Kirby Delauter has had his name on the ballot. He has his own website – But he doesn’t want to see his name in the newspaper.

The Frederick County, Maryland, councilman has threatened to sue his local newspaper if they dare put his name on their pages without his permission.

“Use my name again unauthorized and you’ll be paying for an attorney,” the Republican official told a Frederick News-Post reporter in a Facebook post that’s been ridiculed on the Internet and by the newspaper.

“I just don’t know how to respond to a request that stupid,” Terry Headlee, managing editor of the 33,000 daily circulation newspaper, told The Associated Press on Tuesday in a telephone interview.

The News-Post said in an online editorial Tuesday that the First Amendment prevents Kirby from blocking publication of his name. The editorial drove home the point with its headline: “Kirby Delauter, Kirby Delauter, Kirby Delauter.” And the first letter of each paragraph spelled out: K-I-R-B-Y-D-E-L-A-U-T-E-R.

Mocking messages filled Twitter with the hashtag #kirbydelauter, which was trending among the top 10 most popular subjects in the U.S. on Tuesday evening.

Delauter, a general contractor, didn’t respond to telephone and email messages. News-Post county government reporter Bethany Rodgers – who was the subject of Delauter’s ire – tweeted that the councilman didn’t mention his sudden notoriety during opening comments at a council meeting Tuesday.

Delauter had objected to a recent story by Rodgers that said Delauter shared another councilman’s concern about a shortage of reserved parking spaces for councilmembers at the county office building. Delauter wrote in his Facebook post that he had refused to be interviewed for the story because Rodgers had misrepresented his comments in the past.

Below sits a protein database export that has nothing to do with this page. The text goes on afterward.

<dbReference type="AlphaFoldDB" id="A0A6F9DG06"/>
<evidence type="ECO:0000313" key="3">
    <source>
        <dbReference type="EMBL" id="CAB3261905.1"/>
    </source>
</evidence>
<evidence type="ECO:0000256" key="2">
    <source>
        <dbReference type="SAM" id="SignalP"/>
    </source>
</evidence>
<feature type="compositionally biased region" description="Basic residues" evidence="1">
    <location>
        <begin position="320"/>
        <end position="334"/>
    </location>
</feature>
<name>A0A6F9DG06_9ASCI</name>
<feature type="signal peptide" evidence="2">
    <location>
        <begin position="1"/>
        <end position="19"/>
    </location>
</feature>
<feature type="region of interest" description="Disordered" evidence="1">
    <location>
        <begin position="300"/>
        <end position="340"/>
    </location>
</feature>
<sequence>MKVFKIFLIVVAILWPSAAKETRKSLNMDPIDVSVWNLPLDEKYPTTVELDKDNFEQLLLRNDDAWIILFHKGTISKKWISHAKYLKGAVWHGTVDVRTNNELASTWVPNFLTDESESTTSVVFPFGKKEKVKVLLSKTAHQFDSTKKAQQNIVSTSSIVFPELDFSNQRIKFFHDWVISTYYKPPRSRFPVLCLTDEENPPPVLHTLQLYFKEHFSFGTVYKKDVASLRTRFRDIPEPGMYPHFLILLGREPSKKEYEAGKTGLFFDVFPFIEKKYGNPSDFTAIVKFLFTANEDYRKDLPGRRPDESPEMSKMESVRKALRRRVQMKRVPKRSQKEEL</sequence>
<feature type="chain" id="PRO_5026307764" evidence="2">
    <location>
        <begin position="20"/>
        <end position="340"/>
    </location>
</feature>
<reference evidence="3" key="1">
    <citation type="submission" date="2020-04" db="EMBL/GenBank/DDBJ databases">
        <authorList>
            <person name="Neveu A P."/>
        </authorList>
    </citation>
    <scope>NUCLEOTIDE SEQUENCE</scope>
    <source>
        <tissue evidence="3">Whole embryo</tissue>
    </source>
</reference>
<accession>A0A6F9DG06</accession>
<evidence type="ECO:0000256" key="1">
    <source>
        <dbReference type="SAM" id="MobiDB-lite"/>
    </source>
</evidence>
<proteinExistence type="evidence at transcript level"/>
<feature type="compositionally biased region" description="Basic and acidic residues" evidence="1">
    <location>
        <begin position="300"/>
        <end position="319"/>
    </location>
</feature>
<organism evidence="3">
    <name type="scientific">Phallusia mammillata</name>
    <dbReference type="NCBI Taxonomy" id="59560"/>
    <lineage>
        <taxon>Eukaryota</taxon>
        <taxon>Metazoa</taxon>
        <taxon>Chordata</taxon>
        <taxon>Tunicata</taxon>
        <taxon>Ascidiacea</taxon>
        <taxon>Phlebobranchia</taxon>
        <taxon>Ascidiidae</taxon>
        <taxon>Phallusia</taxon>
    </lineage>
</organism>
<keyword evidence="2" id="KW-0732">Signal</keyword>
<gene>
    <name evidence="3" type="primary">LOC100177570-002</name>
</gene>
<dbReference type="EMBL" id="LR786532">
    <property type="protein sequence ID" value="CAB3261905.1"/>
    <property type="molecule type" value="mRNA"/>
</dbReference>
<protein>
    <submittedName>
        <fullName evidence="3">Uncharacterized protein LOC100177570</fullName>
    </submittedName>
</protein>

This isn’t the first time Delauter’s quick temper and belligerent style have brought him unflattering attention during his four years as a county official. He stormed out of a board meeting in 2012 after telling a county staff member, “I’m not going to sit here and be talked to like some punk because I’m asking questions.” Rodgers reported last year that Delauter called another board member a “moron” for disagreeing with him on an issue.

Headlee said it’s the newspaper’s job to hold elected officials accountable by name for their words and deeds.

“If he doesn’t want to be held accountable, he needs to seriously consider whether he’s cut out to serve the public,” Headlee said.

Even if Delauter does sue, a lawsuit wouldn’t likely go far.

Washington Post blogger Eugene Volokh, who teaches free speech law at the University of California in Los Angeles, wrote online Tuesday: “In our country, newspapers are actually allowed to write about elected officials (and others) without their permission.”


Copyright 2015 The Associated Press.

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